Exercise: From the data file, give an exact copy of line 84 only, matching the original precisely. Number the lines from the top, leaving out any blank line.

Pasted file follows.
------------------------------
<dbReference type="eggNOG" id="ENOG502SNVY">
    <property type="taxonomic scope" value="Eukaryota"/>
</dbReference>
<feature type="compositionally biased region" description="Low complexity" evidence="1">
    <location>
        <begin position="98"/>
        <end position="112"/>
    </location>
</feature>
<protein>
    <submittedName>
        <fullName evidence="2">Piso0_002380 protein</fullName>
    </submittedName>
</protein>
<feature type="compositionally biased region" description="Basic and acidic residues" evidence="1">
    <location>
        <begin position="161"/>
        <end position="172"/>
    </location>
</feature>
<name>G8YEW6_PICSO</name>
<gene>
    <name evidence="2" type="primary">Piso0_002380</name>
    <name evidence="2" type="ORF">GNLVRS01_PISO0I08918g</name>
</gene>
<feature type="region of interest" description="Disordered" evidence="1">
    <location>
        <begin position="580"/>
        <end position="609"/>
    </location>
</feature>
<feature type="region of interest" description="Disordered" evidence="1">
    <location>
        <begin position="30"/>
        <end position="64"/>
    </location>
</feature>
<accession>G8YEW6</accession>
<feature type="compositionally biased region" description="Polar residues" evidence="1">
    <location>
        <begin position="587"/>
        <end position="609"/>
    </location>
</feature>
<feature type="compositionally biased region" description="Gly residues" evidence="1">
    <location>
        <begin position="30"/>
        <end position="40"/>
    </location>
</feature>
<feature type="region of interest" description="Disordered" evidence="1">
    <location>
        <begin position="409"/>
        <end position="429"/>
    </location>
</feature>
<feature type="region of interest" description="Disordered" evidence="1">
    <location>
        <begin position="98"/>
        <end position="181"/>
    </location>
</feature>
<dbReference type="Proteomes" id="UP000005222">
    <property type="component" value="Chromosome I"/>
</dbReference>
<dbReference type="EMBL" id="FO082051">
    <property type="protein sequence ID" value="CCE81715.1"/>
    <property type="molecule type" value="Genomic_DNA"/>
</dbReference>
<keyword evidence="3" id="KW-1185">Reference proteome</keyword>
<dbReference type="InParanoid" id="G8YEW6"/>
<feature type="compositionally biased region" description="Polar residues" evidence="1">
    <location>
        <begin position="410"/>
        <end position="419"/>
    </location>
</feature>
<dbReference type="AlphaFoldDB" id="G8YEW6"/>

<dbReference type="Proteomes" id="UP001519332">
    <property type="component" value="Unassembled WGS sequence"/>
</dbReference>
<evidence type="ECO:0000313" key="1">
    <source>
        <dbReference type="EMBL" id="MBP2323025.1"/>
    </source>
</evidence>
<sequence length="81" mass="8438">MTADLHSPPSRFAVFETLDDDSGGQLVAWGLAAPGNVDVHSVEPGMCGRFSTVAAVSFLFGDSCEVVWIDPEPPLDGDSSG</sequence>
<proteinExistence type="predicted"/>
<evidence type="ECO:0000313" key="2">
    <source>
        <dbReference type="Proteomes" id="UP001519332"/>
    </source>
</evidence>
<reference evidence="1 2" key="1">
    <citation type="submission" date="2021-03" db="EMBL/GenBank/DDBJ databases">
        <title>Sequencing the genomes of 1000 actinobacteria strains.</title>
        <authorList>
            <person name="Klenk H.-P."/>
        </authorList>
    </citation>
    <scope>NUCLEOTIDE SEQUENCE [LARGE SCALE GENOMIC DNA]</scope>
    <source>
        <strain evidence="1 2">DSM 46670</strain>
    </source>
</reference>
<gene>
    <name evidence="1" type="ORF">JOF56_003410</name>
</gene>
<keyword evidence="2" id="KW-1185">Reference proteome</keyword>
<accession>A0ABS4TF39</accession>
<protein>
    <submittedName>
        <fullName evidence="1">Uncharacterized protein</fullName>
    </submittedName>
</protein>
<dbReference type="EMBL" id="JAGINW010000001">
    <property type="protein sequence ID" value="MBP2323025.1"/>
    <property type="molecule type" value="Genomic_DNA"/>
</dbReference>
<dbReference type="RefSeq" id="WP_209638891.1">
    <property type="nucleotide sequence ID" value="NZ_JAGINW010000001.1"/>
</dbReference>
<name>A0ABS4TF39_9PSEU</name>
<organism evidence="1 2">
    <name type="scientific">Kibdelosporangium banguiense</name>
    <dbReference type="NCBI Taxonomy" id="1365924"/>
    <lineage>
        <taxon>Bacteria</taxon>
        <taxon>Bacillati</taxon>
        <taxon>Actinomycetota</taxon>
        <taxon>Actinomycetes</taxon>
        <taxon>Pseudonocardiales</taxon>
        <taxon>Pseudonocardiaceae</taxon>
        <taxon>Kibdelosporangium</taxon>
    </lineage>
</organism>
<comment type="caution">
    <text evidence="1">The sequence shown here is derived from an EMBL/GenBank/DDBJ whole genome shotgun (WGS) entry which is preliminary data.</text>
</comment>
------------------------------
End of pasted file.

        <dbReference type="EMBL" id="MBP2323025.1"/>